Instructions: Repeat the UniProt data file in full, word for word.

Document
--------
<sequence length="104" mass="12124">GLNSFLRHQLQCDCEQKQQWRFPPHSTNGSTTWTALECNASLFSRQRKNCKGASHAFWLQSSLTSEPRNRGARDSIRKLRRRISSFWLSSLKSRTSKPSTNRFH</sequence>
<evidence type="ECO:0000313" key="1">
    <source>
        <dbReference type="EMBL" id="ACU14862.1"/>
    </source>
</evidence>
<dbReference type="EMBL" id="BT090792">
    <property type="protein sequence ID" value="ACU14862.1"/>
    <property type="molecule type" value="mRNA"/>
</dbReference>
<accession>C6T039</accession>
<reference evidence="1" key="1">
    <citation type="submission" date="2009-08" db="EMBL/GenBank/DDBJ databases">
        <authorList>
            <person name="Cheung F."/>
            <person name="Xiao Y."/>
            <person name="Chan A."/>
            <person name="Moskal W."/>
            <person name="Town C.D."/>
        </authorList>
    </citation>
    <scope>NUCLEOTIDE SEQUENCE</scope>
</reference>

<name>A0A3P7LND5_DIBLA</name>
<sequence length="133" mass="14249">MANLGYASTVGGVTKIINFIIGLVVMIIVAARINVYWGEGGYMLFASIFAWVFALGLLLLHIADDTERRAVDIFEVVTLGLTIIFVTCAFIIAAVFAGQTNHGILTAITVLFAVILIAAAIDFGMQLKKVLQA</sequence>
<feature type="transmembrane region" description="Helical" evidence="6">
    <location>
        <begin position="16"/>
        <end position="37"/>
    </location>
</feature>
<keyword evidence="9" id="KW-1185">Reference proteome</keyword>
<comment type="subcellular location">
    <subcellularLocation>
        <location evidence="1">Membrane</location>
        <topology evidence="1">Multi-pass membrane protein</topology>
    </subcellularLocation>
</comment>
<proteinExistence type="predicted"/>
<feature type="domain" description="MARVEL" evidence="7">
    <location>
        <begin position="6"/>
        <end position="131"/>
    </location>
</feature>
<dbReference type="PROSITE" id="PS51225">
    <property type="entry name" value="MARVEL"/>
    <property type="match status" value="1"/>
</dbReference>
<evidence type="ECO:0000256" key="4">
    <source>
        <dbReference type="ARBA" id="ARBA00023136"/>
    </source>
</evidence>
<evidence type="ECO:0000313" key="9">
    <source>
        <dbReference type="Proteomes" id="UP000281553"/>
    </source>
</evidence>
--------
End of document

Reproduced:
<sequence length="104" mass="12124">GLNSFLRHQLQCDCEQKQQWRFPPHSTNGSTTWTALECNASLFSRQRKNCKGASHAFWLQSSLTSEPRNRGARDSIRKLRRRISSFWLSSLKSRTSKPSTNRFH</sequence>
<evidence type="ECO:0000313" key="1">
    <source>
        <dbReference type="EMBL" id="ACU14862.1"/>
    </source>
</evidence>
<dbReference type="EMBL" id="BT090792">
    <property type="protein sequence ID" value="ACU14862.1"/>
    <property type="molecule type" value="mRNA"/>
</dbReference>
<accession>C6T039</accession>
<reference evidence="1" key="1">
    <citation type="submission" date="2009-08" db="EMBL/GenBank/DDBJ databases">
        <authorList>
            <person name="Cheung F."/>
            <person name="Xiao Y."/>
            <person name="Chan A."/>
            <person name="Moskal W."/>
            <person name="Town C.D."/>
        </authorList>
    </citation>
    <scope>NUCLEOTIDE SEQUENCE</scope>
</reference>

<name>A0A3P7LND5_DIBLA</name>
<sequence length="133" mass="14249">MANLGYASTVGGVTKIINFIIGLVVMIIVAARINVYWGEGGYMLFASIFAWVFALGLLLLHIADDTERRAVDIFEVVTLGLTIIFVTCAFIIAAVFAGQTNHGILTAITVLFAVILIAAAIDFGMQLKKVLQA</sequence>
<feature type="transmembrane region" description="Helical" evidence="6">
    <location>
        <begin position="16"/>
        <end position="37"/>
    </location>
</feature>
<keyword evidence="9" id="KW-1185">Reference proteome</keyword>
<comment type="subcellular location">
    <subcellularLocation>
        <location evidence="1">Membrane</location>
        <topology evidence="1">Multi-pass membrane protein</topology>
    </subcellularLocation>
</comment>
<proteinExistence type="predicted"/>
<feature type="domain" description="MARVEL" evidence="7">
    <location>
        <begin position="6"/>
        <end position="131"/>
    </location>
</feature>
<dbReference type="PROSITE" id="PS51225">
    <property type="entry name" value="MARVEL"/>
    <property type="match status" value="1"/>
</dbReference>
<evidence type="ECO:0000256" key="4">
    <source>
        <dbReference type="ARBA" id="ARBA00023136"/>
    </source>
</evidence>
<evidence type="ECO:0000313" key="9">
    <source>
        <dbReference type="Proteomes" id="UP000281553"/>
    </source>
</evidence>